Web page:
Keep in mind that PTSD can have serious medical, psychological and emotional consequences. Seek the advice of a qualified professional if you think that you or one of your team members may have PTSD, or if symptoms seem to worsen.

Key Points

Post-traumatic stress disorder can affect anyone who has experienced a severely stressful event, such as war, serious injury, physical abuse, or the death of a loved one.

Its symptoms often include nightmares and flashbacks, stress, fear, depression, and panic attacks. People with PTSD will likely try to avoid people or situations that remind them of their trauma.

Good communication is key to managing a team member with PTSD. Offer them appropriate concessions to reduce their stress and anxiety at work. Deal with any problems promptly, and train other members of your team to treat those with PTSD with greater understanding.

With thanks to Joyce Boaz and Dr Amy Menna from Gift From Within – PTSD Resources for Survivors and Caregivers. For more information about PTSD, visit the Gift From Within website.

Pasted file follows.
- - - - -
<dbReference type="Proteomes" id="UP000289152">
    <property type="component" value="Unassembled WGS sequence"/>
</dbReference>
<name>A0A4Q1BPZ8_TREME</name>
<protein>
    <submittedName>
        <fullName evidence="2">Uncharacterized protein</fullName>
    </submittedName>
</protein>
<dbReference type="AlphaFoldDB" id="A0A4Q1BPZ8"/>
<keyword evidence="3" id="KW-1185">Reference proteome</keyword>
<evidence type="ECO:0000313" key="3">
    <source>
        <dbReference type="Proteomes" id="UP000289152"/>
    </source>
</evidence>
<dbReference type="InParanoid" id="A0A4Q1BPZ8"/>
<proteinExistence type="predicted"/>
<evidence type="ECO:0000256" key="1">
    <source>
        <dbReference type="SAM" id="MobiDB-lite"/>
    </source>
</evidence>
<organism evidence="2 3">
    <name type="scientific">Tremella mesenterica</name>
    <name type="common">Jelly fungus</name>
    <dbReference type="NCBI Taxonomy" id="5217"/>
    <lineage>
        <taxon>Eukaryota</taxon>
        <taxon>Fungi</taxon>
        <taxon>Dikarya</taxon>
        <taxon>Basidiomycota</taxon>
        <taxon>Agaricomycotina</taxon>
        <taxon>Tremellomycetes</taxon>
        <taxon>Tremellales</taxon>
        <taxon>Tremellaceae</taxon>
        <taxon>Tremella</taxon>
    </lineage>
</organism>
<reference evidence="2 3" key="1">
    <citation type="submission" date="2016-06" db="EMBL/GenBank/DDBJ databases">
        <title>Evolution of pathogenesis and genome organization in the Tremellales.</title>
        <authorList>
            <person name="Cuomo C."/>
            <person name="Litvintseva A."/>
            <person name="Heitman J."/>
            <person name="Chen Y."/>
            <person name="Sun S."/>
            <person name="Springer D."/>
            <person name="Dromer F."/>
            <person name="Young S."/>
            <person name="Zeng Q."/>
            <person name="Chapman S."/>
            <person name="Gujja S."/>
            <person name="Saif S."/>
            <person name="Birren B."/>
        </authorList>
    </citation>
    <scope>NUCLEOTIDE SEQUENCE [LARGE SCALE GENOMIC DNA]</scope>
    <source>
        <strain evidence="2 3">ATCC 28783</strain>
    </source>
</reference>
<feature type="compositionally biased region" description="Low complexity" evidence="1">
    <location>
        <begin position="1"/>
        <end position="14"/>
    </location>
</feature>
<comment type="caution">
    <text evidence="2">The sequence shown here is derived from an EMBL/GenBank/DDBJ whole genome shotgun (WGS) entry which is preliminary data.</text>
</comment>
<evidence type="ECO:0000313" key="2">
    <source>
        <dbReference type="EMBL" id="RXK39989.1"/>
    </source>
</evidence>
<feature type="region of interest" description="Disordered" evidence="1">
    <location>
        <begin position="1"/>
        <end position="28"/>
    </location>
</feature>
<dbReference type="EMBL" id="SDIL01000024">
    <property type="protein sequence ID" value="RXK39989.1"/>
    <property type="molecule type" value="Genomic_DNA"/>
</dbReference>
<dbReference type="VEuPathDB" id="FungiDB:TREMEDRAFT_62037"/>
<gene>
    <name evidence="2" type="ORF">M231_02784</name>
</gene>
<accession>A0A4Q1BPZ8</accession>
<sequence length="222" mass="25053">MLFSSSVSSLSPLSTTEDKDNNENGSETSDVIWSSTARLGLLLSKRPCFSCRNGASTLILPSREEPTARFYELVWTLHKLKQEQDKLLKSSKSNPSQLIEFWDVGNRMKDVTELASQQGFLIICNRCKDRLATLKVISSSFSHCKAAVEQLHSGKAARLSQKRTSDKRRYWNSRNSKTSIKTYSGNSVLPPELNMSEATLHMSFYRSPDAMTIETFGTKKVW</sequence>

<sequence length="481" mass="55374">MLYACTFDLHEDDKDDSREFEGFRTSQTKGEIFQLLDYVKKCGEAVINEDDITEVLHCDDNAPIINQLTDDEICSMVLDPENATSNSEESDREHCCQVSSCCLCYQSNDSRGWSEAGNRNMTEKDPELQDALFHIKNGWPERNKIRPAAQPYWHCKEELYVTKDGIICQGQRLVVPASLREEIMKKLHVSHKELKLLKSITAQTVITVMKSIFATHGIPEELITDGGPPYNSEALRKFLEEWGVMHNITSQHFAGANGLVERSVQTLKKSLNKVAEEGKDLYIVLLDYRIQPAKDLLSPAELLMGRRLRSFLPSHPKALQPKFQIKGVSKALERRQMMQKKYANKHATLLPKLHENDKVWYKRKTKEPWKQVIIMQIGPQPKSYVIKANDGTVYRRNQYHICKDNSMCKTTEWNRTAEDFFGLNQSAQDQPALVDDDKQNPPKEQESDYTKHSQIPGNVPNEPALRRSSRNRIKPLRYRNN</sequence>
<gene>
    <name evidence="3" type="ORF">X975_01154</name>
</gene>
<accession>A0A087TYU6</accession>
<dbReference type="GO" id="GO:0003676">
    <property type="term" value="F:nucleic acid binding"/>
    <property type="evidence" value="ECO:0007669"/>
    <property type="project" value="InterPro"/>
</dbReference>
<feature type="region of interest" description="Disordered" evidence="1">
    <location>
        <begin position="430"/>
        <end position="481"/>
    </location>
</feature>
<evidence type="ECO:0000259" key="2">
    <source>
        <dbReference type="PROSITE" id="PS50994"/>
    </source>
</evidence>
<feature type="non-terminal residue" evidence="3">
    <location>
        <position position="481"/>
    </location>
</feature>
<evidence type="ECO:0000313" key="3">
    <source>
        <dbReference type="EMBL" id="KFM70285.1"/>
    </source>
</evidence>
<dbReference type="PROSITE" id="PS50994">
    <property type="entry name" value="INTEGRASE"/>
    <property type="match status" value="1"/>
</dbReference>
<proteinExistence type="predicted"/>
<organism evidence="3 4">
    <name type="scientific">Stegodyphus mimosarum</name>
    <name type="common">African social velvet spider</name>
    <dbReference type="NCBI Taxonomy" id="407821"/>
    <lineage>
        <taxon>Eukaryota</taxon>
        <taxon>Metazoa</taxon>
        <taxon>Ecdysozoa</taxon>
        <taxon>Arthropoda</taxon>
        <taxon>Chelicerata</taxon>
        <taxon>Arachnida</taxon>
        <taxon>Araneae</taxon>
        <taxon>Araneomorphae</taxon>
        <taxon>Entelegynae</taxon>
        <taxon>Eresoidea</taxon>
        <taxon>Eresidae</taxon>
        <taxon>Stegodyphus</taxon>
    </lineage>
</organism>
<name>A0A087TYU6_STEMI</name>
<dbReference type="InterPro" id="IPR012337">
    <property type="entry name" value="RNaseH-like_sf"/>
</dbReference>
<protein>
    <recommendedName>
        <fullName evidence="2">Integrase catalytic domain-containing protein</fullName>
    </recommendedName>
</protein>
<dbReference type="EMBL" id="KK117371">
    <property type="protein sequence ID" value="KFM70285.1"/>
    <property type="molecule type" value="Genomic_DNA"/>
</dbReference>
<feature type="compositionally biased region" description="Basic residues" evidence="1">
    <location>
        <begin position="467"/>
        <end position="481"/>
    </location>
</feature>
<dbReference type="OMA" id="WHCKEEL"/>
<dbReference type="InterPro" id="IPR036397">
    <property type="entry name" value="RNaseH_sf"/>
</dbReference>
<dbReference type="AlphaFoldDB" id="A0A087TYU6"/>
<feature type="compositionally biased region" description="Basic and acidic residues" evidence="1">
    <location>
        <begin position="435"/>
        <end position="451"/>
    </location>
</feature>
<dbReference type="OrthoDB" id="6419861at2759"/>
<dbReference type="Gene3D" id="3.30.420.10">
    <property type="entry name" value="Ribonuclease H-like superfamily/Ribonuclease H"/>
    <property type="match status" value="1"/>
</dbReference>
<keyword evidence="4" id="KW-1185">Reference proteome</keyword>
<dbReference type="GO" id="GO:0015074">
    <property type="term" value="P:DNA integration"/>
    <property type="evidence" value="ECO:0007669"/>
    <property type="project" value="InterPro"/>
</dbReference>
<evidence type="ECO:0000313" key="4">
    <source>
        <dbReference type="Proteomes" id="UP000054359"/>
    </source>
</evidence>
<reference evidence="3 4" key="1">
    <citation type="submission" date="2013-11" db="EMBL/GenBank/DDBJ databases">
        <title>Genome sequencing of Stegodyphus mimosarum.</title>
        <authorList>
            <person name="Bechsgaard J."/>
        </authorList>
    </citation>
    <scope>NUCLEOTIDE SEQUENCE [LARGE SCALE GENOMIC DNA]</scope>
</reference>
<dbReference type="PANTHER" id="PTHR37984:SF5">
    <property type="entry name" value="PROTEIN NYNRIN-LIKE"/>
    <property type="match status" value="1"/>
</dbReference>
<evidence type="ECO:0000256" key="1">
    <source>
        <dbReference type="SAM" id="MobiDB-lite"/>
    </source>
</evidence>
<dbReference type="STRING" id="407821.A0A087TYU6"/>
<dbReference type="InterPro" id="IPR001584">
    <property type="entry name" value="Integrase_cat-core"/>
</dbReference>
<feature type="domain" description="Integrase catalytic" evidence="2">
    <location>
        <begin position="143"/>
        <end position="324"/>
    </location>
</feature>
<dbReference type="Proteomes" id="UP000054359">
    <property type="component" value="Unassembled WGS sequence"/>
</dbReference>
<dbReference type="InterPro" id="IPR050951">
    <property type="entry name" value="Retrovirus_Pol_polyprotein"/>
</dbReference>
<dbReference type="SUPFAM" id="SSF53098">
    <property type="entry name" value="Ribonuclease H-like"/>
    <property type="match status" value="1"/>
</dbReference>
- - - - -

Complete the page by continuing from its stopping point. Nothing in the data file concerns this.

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Comments (21)
  • Over a month ago BillT wrote
    Hi Nerd11,

    Thank you for sharing your story with us.

    We are not professionals in managing PTSD or situations that arise from PTSD in the workplace. You should get in touch with a professional to discuss your specific circumstances.

    BillT
    Mind Tools Team
  • Over a month ago Nerd11 wrote
    When I was 7, my father came after me with an axe. In his defense, he was very, very drunk... "In his defense". He was swinging it around in the backyard, axe in one hand, whiskey bottle in the other. I went to ask him what he was doing, and he.... "sort of playfully", I guess, started swinging it at me. I ran in terror, but he started chasing me, digging the axe into the ground around me with vigorous swings. He finally caught me, held me down against the ground and held the blade of the axe up to my face, and to this day I still cannot help but associate the stench of whiskey breath with the words he dug into my soul, telling me I was worthless, stupid, a pig, and he wished I hadn't been born. Frankly, what he said was more upsetting than the axe, really. When he let me go, naturally, I ran to my mom, shrieking - she basically told me he was "just playing", and I was to never tell anyone about it. Thanks, mom.